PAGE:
Critical Alert


Cayman Islands likely to maintain COVID-19 entry restrictions for most foreigners through at least November. Quarantine measures in place.

 

Summary
Authorities in the Cayman Islands are likely to maintain international travel restrictions for most nonresident foreign travelers through at least November as part of ongoing efforts to curb the spread of coronavirus disease (COVID-19). Seaports remain closed to cruise ships until Dec. 31. The list of international traveler categories permitted to enter the Cayman Islands remains unchanged:

  • Caymanians
  • Permanent residents
  • Work permit holders
  • Residential property owners
  • Student visa holders
  • Persons with close family ties to residents or work permit holders


Additional entry requirements and quarantine measures are being enforced for approved travelers. All persons wishing to enter the Cayman Islands are required to apply to TravelTime for pre-approval by completing an online form. All arriving passengers aged five years and older will be subject to COVID-19 testing at the airport. All incoming travelers must quarantine for 16 days, comprising 14 days of quarantine with a Polymerase Chain Reaction (PCR) test taken on day 15. The quarantine period ends once the second negative COVID-19 test has been confirmed. Travelers may quarantine at home or in a hotel, wearing a geofencing monitoring device, or agree to isolation in a government facility.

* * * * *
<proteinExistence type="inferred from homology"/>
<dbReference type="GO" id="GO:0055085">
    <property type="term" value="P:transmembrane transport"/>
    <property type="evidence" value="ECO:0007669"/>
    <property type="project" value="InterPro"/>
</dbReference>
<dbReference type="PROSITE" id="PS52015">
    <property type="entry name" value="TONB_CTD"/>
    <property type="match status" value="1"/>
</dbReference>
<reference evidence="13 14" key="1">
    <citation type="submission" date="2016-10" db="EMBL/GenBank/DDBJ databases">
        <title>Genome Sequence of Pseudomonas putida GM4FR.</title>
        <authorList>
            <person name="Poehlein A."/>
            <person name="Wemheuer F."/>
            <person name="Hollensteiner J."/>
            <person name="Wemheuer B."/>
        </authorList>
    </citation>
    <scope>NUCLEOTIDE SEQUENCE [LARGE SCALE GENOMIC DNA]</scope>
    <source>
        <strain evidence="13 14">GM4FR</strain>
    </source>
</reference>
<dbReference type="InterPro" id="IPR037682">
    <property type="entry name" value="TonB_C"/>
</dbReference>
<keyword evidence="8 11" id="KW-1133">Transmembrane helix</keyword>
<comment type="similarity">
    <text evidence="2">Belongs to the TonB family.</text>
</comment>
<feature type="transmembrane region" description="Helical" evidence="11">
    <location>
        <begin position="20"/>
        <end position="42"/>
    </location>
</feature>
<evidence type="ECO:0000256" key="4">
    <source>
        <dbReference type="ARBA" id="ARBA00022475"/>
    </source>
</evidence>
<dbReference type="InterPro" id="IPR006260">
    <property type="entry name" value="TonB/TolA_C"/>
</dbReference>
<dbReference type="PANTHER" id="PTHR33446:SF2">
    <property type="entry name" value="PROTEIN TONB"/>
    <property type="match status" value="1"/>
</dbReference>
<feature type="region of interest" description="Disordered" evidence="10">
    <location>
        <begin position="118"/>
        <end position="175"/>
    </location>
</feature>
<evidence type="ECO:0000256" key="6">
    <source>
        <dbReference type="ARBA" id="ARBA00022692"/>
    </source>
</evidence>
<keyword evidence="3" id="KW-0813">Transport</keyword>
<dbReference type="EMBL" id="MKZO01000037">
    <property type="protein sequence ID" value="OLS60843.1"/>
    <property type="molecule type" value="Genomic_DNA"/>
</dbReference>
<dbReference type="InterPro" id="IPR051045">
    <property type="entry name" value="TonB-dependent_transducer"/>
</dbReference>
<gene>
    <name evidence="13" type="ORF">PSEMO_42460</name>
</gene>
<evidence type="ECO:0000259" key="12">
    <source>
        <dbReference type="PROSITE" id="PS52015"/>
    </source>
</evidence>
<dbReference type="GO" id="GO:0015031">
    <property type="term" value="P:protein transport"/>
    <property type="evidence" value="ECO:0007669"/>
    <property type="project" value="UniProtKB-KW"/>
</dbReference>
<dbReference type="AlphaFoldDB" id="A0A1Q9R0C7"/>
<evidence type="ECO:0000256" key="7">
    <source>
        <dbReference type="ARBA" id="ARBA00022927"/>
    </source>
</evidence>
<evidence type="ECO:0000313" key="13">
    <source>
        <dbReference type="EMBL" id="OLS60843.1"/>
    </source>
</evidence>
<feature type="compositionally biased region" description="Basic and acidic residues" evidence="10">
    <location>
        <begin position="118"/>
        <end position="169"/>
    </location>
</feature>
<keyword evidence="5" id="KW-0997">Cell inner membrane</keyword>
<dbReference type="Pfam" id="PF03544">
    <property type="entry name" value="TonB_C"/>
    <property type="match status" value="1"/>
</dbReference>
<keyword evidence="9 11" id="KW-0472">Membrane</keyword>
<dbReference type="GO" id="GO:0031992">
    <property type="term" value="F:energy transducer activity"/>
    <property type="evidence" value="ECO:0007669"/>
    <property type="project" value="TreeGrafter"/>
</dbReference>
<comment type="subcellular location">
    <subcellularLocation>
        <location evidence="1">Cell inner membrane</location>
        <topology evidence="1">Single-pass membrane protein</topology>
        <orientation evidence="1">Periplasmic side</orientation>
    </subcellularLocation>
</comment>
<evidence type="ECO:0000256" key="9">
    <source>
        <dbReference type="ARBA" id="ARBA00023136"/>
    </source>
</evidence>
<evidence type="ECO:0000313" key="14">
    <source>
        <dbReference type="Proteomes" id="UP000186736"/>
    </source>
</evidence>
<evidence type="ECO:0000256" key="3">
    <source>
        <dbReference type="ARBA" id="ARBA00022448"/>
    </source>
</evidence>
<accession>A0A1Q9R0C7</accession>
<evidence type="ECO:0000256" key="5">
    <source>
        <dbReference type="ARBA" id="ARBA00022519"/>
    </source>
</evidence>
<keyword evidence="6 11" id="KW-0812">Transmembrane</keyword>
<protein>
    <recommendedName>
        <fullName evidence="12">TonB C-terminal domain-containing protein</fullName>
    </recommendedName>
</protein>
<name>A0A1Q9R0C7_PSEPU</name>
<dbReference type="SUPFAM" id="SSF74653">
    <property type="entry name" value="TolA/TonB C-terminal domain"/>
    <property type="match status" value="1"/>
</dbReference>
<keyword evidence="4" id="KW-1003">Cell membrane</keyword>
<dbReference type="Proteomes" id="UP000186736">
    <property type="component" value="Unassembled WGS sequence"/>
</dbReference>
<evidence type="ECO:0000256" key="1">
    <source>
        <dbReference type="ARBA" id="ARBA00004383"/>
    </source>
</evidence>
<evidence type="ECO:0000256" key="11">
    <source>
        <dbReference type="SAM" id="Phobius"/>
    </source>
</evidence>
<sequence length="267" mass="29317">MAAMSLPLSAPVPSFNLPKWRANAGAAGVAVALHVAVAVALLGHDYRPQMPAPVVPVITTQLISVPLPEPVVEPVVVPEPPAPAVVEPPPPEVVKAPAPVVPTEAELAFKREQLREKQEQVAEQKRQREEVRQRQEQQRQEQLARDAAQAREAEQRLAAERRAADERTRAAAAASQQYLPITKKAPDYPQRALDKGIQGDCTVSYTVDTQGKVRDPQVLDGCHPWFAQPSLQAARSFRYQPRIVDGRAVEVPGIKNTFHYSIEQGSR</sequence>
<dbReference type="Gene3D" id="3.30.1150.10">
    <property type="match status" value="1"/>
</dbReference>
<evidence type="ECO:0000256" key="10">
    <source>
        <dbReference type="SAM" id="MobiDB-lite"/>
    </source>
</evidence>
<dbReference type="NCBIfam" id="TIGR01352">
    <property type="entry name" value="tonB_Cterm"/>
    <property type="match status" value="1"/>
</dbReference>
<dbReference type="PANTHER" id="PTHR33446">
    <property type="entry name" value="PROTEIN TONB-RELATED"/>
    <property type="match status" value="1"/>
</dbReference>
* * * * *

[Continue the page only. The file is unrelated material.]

Authorities could reimpose, extend, further ease, or otherwise amend any restrictions with little-to-no notice depending on disease activity over the coming weeks.

 

Advice
Follow all official instructions. Abide by national health and safety measures. Reconfirm all travel arrangements. Emphasize basic health precautions, especially frequent handwashing with soap and water, or an alcohol-based hand sanitizer if soap and water are unavailable. Practice good coughing/sneezing etiquette (i.e., covering coughs and sneezes with a disposable tissue, maintaining distance from others, and washing hands). There is no evidence that the influenza vaccine, antibiotics, or antiviral medications will prevent this disease, highlighting the importance of diligent basic health precautions.

 

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